Objectives: Patients with myocardial infarction (MI) may experience anxiety and depression. This study was designed to determine anxiety and depression levels in patients with MI.
Study design: The study included 506 patients (199 women, 307 men; mean age 55.7+/-6.9 years) who were admitted to the cardiology department for MI. Data were collected using a questionnaire to identify patient characteristics and the Hospital Anxiety and Depression Scale (HADS). The HADS has been validated as a sensitive screening tool for anxiety and depression in MI patients in the Turkish population.
Results: Clinically severe anxiety was found in all the patients (100%). Depression scores showed a clinically normal level in 45 patients (8.9%), borderline level in 289 patients (57.1%), and severe level in 172 patients (34%). The mean HADS score was 11.4+/-2.9, being 12.2+/-4.1 and 10.6+/-4.1 for anxiety and depression, respectively. Among patient characteristics, age was significantly associated with both anxiety and depression subscales (p<0.001), and education level (p<0.05), total family income (p<0.01), health insurance (p<0.05), and the number of myocardial infarctions (p<0.05) were significantly associated with the depression subscale. In regression analysis, age (beta=-0.128), education level (beta=0.082), and working status (beta=-0.79) independently affected both anxiety and depression, and total family income (beta=-0.128) and health insurance (beta=-0.086) significantly affected depression.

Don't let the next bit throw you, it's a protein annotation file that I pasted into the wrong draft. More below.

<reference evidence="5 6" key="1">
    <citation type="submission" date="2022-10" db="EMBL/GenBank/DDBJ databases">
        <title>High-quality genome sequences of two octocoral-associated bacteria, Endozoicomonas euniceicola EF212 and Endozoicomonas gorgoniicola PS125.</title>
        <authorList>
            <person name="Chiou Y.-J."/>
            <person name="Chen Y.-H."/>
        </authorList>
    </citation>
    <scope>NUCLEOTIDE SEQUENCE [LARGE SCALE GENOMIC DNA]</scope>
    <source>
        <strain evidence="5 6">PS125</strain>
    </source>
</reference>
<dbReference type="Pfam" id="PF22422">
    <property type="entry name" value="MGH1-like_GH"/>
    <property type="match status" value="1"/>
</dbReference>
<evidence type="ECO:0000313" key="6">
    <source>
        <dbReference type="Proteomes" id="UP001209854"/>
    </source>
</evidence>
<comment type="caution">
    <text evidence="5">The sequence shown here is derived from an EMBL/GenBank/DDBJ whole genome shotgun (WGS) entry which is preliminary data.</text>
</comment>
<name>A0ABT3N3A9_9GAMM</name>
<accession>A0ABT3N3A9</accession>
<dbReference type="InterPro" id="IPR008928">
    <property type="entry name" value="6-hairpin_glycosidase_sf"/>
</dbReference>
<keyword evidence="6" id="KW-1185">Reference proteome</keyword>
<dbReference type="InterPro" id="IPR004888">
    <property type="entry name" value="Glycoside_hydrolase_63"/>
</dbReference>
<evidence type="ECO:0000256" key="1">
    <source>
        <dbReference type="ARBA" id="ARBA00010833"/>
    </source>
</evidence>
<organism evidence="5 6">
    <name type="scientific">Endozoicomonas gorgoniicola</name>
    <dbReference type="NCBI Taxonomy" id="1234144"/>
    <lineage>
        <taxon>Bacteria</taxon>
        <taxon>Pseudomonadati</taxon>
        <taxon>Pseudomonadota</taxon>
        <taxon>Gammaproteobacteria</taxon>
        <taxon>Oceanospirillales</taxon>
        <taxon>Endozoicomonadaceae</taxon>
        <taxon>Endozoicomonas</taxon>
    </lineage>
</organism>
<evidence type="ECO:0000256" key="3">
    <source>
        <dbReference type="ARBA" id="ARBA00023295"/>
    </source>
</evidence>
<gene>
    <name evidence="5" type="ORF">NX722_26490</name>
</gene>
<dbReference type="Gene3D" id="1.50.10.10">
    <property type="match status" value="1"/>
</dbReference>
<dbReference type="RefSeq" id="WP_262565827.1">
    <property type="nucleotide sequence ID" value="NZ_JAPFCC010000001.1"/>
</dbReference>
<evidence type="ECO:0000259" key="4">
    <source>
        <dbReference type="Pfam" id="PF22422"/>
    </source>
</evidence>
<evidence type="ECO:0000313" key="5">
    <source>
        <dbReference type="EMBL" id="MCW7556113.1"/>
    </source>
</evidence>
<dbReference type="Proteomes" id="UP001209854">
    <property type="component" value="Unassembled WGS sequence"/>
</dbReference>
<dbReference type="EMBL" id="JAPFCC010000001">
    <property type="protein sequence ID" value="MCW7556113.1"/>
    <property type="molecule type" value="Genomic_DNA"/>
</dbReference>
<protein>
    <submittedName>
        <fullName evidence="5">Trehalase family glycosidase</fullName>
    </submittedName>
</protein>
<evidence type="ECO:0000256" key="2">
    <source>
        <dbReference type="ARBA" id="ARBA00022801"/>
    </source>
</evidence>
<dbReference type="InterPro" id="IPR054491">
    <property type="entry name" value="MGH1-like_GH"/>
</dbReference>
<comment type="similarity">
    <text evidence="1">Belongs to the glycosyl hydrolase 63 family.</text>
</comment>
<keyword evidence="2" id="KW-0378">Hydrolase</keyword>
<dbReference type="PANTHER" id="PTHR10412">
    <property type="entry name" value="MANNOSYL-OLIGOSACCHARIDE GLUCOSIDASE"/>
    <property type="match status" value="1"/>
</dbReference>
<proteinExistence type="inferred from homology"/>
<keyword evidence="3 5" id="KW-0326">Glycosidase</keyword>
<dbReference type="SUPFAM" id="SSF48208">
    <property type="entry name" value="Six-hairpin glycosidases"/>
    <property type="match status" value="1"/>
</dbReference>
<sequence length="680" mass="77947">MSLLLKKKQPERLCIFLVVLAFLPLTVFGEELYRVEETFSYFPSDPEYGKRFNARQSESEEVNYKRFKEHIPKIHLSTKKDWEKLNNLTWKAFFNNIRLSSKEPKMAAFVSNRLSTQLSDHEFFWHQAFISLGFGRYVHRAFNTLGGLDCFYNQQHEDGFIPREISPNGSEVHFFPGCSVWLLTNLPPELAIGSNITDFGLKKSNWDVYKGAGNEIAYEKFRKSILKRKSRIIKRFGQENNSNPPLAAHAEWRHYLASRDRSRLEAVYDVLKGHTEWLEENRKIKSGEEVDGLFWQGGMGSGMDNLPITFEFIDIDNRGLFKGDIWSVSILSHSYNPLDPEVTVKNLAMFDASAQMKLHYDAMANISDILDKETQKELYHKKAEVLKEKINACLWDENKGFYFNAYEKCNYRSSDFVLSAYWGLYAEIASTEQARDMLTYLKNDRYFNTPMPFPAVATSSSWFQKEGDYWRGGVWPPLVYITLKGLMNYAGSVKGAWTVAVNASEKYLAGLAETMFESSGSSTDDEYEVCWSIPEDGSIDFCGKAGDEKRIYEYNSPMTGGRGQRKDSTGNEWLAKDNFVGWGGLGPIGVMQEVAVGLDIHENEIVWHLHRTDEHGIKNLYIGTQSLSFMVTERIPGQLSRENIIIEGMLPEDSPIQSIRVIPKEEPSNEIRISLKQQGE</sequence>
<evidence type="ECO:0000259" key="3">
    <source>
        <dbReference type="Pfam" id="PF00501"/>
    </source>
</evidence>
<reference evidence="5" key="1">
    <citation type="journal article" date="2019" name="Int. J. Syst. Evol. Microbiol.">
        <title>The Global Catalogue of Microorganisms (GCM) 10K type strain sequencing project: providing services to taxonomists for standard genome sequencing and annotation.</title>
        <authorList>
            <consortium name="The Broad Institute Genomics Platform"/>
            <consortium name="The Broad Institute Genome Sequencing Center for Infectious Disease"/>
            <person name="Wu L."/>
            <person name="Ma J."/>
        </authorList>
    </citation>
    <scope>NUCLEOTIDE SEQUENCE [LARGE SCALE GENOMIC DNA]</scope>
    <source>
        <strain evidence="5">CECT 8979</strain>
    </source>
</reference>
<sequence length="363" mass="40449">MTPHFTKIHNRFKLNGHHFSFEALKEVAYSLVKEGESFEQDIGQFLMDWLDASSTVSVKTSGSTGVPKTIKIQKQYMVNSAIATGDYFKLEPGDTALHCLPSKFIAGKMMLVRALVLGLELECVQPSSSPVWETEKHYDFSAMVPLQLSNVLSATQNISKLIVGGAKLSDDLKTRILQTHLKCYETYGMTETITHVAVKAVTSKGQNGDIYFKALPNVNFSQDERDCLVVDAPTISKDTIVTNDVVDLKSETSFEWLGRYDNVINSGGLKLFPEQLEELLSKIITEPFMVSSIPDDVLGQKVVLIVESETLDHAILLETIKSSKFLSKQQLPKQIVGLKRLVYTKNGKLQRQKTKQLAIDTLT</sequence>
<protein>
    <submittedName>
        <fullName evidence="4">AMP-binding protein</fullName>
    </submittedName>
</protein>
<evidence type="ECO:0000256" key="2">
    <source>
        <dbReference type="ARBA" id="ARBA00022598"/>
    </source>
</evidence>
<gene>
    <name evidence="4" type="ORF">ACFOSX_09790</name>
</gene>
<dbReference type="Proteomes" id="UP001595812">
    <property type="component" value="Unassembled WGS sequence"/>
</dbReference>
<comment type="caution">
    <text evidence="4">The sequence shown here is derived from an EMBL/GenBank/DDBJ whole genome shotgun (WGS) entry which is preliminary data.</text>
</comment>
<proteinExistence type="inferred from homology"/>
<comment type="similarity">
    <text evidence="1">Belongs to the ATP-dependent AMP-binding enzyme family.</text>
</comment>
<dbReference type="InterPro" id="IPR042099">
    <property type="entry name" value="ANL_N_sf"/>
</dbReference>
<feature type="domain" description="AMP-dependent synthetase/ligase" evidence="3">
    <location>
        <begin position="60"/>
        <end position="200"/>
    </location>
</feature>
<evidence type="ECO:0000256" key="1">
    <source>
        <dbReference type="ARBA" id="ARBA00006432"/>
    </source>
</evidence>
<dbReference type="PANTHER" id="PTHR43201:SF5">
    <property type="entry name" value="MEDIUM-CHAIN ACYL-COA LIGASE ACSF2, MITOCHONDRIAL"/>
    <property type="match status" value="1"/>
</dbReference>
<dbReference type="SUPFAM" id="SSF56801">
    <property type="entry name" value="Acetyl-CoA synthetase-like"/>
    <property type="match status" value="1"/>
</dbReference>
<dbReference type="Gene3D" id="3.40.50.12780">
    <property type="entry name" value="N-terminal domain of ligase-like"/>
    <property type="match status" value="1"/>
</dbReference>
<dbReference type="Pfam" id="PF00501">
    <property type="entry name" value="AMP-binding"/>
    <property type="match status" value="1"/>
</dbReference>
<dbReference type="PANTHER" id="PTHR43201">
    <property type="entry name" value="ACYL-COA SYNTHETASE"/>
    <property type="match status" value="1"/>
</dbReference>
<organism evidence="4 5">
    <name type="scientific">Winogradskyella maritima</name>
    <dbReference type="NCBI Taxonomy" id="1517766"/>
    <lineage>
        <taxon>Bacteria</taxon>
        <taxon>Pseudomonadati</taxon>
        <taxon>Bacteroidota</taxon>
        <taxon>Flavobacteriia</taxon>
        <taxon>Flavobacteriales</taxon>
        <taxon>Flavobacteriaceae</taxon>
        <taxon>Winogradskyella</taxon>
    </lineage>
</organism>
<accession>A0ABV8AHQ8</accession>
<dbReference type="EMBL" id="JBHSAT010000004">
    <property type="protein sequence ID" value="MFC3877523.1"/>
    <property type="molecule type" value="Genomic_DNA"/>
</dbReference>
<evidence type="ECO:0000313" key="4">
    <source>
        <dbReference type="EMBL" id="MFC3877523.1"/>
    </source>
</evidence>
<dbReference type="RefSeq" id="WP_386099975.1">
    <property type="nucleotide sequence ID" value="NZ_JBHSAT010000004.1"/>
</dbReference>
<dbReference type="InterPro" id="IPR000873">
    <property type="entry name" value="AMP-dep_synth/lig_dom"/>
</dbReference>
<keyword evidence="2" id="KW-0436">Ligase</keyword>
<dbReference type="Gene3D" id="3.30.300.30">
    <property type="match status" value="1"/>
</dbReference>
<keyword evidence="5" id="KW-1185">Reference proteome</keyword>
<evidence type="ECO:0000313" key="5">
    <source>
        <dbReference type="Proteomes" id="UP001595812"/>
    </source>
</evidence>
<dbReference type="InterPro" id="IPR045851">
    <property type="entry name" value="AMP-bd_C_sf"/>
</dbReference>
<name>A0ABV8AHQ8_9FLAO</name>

Conclusion: Our data suggest that planning nursing interventions to decrease anxiety and depression levels and implementation of cardiac rehabilitation programs are of particular importance in patients with MI.